Hampshire Cultural Trust

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The Fusee Chain industry in Christchurch

Fusee chains were used in portable time pieces such as pocket watches, and allowed the pieces to keep time accurately.  For over a hundred years Christchurch was a major producer of fuse chains, until the beginning of the twentieth century.

The need for portable time pieces drove the development of the fusee chain. Once the spring had been invented some gearing system for regulating the release of power was necessary. The problem was solved in the fifteenth century using a cone shaped pulley which incorporated a spiral groove this transmitted the power from the main spring by a cord or gut line. The problem with the gut line was that it was affected by the atmosphere. The invention of a tiny chain to replace the gut line is credited to one Gruet of Geneva who is known to be working in London in 1660.

Robert Harvey Cox, the man who brought the watch chain industry of Christchurch.

There is little information on the early life of Robert Harvey Cox it is believed he was born about 1754 in Wimborne or Holdenhurst, and may have been sent to London to serve an apprenticeship in the watch making business. Whilst in London he would have familiarised himself with the latest designs and techniques of watch making including the manufacturing of Fusee Chains. Once his apprenticeship had been served Robert set up business in Christchurch and he appears in Sadler's Directory for 1784. By 1789 he had acquired a house and workshops in the High Street next to the Ship Inn.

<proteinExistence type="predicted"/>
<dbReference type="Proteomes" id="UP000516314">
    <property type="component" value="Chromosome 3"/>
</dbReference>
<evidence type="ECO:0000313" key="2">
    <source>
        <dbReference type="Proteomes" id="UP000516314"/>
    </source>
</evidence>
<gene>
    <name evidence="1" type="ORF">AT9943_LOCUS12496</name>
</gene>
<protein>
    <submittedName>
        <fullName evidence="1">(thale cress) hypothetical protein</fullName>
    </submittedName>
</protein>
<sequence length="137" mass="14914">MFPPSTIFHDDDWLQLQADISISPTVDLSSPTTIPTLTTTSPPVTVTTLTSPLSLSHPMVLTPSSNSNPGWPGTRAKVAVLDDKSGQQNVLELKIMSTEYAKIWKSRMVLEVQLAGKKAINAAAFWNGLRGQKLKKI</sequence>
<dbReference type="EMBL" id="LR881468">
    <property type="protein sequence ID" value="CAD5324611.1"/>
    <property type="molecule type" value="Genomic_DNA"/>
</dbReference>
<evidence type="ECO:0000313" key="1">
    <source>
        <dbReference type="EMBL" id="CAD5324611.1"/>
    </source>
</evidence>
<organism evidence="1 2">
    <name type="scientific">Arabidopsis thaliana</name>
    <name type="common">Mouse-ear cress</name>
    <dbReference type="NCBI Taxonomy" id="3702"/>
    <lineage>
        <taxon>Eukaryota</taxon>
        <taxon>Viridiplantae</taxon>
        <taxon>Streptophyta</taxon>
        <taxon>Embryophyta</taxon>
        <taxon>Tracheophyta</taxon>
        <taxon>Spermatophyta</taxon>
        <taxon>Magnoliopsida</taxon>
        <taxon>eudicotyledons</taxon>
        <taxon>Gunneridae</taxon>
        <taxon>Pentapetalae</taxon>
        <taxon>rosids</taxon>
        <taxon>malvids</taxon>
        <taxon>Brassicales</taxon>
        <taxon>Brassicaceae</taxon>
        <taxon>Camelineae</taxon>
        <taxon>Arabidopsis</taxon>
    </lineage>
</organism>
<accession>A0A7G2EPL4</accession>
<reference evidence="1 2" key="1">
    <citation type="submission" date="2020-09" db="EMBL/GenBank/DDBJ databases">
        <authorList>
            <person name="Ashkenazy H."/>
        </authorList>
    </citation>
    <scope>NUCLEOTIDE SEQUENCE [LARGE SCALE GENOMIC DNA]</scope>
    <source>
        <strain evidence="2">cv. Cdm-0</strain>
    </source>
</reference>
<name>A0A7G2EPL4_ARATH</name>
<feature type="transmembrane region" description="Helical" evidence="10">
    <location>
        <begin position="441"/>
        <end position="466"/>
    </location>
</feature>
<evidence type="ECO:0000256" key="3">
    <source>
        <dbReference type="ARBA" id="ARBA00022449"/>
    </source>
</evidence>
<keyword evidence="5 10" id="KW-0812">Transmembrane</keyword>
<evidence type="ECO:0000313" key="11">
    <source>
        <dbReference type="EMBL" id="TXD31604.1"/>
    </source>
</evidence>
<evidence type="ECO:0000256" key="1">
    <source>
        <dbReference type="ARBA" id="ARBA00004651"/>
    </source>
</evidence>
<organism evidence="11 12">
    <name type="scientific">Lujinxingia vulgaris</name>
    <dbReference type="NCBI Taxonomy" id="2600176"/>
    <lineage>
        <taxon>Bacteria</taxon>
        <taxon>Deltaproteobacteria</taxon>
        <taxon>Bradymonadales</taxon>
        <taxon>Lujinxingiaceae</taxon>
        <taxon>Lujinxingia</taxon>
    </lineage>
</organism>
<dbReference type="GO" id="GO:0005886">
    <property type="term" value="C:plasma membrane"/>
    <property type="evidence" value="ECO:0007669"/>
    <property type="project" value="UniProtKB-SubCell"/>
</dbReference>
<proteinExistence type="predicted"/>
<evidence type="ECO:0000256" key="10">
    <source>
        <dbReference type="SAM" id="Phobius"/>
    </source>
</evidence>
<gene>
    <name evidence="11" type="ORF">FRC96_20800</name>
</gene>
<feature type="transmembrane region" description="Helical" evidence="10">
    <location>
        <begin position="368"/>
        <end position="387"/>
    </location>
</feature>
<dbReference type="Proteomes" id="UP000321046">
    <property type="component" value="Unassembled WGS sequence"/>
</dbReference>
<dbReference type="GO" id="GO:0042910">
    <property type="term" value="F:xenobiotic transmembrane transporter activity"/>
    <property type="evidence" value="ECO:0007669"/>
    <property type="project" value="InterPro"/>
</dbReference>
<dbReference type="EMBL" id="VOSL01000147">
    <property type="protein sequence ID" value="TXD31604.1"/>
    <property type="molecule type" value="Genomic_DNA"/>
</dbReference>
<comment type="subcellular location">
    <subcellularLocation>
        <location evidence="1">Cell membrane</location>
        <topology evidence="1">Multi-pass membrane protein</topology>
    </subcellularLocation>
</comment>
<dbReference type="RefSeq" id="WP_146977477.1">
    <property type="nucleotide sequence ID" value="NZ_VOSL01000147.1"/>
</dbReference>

From about 1800 Cox began using children from the workhouse (now the Red House Museum)  to make the fusee chains, after an unpaid probationary and training period any money earned would go to the workhouse. The workhouse accounts for December 1801 reveal that chain making earned £2. 18s 6d and employed 39 people.

These children trained in the manufacture of watch chains became the nucleus of a workforce which would encourage other watch manufacturers to move to Christchurch. Henry Jenkins and son and William Hart became employers and in the 1861 Census 93 people were listed as being employed in the watch chain industry.

Robert Harvey Cox died in April 1815 and is buried in the Priory Churchyard near the Vicarage gate, just opposite the Workhouse.

The Red House Museum has a wonderful display of watch chains and the tools that made them.